Thin films for silicon-based tandem photovoltaics 1=Energy 2=Solar Technology

Lead Research Organisation: University of Warwick
Department Name: Sch of Engineering

Abstract

More than 90% of photovoltaic solar cells are made from crystalline silicon, and this market share is increasing as worldwide installations approach the terawatt level. The best single-junction silicon cells have efficiencies of up to 26.7%, and record cells are closing in on silicon's maximum efficiency of 29.4%. This limit can be exceeded by depositing or mounting a wider bandgap semiconductor on top of the silicon-based solar cell to form a tandem configuration, which are capable of exceeding efficiencies of 35%. Such device architectures are very timely, and if successful will have a significant impact on global energy production through renewable sources.

Much attention has focused on placing a variety of thin film semiconductors onto silicon (e.g. perovskites, CdTe, CIGS), but less attention has been paid on the interface with the silicon. This PhD project will address the fundamental science underpinning the interface between the silicon and the thin film semiconductor to accelerate the development of tandem cells. The aim is to develop ultra-thin passivation films (< 1 nm) using atomic layer deposition (ALD), which exhibit excellent thermal and electrical stability when applied to semiconductor surfaces. The objective will be to develop a fundamental understanding of the passivation mechanism at the atomic scale and how processes can be manipulated in order to achieve optimal long-term thermal and electrical properties. The films developed will then be applied in a range of contexts; mainly silicon photovoltaics (with a focus on tandems), but also on other applications such lithium ion battery anodes.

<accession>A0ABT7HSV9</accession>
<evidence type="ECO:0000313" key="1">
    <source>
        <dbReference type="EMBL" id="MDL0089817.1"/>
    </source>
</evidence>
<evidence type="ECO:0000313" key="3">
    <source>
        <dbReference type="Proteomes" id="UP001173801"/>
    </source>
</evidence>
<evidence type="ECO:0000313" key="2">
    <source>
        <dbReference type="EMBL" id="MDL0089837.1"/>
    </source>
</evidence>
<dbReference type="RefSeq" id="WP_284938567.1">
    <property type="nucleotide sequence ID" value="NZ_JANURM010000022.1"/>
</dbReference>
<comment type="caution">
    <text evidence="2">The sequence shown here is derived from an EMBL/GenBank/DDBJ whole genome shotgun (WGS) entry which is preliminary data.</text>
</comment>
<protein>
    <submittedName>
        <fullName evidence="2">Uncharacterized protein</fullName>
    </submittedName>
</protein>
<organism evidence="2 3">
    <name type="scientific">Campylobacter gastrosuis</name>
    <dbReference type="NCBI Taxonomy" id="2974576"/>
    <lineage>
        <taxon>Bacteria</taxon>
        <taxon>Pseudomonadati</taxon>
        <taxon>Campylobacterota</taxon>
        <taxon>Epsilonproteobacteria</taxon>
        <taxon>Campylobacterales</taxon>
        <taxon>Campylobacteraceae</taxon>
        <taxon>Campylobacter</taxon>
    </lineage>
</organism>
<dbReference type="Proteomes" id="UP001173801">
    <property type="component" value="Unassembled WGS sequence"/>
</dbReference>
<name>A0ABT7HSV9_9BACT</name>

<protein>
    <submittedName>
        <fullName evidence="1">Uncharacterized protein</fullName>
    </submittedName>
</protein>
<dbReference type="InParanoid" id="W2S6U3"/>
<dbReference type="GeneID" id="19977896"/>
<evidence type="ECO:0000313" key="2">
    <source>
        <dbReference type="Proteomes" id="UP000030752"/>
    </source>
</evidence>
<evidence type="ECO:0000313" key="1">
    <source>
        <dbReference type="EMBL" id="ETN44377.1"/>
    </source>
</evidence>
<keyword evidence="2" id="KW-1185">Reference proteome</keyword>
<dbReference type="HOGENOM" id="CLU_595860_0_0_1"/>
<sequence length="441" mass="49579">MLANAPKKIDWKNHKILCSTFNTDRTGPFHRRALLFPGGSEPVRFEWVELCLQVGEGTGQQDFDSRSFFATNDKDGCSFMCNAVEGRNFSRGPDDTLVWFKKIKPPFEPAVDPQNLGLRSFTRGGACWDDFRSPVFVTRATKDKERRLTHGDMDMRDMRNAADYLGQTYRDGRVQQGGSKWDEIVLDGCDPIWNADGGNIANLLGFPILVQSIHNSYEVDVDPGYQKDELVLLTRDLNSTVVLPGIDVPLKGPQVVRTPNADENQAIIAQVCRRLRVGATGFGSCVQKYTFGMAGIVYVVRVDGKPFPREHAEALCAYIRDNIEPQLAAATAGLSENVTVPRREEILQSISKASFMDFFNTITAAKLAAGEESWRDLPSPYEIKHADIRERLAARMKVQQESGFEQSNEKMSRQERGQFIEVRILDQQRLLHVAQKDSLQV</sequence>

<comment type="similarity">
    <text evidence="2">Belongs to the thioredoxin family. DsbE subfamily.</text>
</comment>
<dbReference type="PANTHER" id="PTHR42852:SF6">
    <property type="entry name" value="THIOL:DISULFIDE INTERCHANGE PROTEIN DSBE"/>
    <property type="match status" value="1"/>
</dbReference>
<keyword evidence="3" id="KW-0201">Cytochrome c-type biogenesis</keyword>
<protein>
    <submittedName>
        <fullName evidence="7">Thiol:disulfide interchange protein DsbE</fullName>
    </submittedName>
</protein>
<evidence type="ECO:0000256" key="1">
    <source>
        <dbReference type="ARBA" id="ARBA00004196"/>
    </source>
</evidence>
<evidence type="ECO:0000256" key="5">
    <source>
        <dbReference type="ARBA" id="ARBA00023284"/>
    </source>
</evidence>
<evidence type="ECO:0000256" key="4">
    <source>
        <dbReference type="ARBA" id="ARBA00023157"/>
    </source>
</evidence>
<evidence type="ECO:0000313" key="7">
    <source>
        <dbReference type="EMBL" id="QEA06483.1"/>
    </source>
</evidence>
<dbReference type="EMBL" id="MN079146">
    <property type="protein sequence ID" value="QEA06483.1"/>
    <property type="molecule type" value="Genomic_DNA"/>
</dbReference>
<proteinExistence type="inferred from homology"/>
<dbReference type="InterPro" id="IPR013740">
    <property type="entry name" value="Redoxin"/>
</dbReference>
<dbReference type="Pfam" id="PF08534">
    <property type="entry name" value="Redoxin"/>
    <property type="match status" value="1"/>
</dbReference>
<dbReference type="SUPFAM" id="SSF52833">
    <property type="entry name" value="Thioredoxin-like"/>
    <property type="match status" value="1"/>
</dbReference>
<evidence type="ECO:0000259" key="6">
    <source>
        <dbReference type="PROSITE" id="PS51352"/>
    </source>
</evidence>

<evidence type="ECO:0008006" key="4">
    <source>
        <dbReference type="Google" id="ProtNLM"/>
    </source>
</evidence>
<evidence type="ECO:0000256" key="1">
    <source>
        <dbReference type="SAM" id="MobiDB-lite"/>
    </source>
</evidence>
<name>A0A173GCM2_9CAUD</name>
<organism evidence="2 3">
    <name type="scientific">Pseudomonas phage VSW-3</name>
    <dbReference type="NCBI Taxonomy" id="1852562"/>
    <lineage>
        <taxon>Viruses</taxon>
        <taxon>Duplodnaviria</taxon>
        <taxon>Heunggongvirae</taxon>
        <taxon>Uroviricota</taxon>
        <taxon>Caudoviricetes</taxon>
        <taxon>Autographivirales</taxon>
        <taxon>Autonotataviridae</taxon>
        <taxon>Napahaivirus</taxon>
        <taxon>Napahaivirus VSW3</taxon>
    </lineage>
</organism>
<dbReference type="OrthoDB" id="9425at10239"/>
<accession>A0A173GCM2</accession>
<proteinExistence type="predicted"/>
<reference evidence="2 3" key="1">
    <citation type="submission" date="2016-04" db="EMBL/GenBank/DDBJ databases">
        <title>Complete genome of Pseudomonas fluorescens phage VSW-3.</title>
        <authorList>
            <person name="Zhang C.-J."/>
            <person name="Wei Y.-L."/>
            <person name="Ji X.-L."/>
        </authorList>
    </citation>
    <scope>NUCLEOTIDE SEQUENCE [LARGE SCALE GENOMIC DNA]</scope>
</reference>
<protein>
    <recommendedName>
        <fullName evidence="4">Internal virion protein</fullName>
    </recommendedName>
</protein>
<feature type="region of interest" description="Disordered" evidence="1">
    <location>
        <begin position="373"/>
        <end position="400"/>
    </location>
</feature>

Publications

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Studentship Projects

Project Reference Relationship Related To Start End Student Name
EP/R513374/1 01/10/2018 30/09/2023
2166291 Studentship EP/R513374/1 30/09/2019 31/03/2023 Sophie PAIN